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The things that come to mind when thinking about your typical bank experience can include the following: long lines, hidden fees, and other miscellaneous charges showing up on account statements. Banks have started to notice that many customers take their frustrations online and, particularly on social media platforms, voice their opinions on unpleasant experiences. Banks are one of the oldest institutions in business and due to heavy regulation have often been slow to adapt to new technologies. However, banking is still a service at its core and customers will inevitably have mixed reactions based on how satisfied they are with services received.
According to Katie Robinson, VP of Strategic Innovation at FIS, banks and credit unions need to figure out social channels, because they are here to stay. “Despite the risks associated with social media,” she says, “financial institutions need to learn how to leverage appropriate social media platforms to listen to and converse with their customers to remain relevant – especially with today’s younger, vocal consumers.” And rightly so, most retail banks are servicing a more tech savvy demographic. Fortunately, larger banks and credit unions have realized there is more to gain with a strong social media strategy than without.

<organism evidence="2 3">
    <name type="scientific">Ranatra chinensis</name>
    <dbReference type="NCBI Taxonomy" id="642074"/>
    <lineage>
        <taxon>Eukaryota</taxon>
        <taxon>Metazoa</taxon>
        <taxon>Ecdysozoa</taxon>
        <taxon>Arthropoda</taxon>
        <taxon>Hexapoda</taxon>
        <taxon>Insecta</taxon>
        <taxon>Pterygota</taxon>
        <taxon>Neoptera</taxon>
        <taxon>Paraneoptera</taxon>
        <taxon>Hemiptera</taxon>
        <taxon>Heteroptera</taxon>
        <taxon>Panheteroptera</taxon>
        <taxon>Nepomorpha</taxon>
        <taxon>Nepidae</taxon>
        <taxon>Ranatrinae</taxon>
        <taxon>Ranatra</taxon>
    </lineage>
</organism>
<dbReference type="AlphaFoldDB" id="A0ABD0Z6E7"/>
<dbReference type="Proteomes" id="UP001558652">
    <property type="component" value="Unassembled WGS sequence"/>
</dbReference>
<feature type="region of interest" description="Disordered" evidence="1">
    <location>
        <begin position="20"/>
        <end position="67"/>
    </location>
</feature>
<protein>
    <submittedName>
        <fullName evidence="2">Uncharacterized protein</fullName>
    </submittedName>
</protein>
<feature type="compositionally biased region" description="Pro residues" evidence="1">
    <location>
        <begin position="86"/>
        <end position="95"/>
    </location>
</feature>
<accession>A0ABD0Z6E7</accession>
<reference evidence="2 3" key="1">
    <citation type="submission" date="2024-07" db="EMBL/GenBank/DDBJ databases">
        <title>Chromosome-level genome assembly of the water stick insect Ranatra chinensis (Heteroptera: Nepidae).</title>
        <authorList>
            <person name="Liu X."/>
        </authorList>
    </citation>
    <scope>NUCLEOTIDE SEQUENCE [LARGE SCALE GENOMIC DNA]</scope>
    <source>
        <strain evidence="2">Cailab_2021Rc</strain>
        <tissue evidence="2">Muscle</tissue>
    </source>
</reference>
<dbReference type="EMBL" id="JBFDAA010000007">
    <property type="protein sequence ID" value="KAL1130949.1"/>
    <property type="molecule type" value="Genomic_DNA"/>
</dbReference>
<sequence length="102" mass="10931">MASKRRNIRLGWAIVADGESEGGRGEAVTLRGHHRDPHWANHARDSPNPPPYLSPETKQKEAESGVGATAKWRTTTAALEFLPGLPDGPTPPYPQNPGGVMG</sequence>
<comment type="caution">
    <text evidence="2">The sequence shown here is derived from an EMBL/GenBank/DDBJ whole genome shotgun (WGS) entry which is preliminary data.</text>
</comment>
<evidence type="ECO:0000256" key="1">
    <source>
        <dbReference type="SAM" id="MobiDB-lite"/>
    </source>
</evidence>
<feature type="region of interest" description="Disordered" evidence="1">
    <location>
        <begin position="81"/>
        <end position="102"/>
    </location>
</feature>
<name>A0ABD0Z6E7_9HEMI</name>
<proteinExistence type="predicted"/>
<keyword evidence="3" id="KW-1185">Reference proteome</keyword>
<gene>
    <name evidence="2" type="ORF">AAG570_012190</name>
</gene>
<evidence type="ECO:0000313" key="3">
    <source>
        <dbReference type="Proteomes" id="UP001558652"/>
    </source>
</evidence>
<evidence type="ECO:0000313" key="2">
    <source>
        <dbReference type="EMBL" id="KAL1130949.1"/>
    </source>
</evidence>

Social media platforms are one of the most efficient ways to interact with customers. Consider Chase bank’s Twitter account for customer support. The group of 10, recruited from other customer service departments within the company, responds to a wide range of questions, concerns and even rants at @chasesupport. Bianca Buckridee, social media operations manager, says of their 140 character responses to complaints, “They’re often surprised when we reach out to them.” It’s all about over-delivery and letting your customers know that you’re just one tweet away if they need help.
Social media interaction is much cheaper and even better for the environment than traditional means of outreach. According to 41pounds.org, more than 100 million trees are destroyed each year producing junk mail. 42% of timber harvested nationwide becomes pulpwood for paper on top of the 70 hours wasted each year dealing with junk mail. Facebook and Twitter pages are free and a faster way of communicating with customers. And since more people than ever have smartphones, social media is even more accessible. Of course every business is different, and online marketing should be specifically catered to the audience and product/service you are selling, but take a lesson from these banks and give social media customer service a chance.
To learn about more online strategies you can implement today, download our Essential Guide to Internet Marketing kit.
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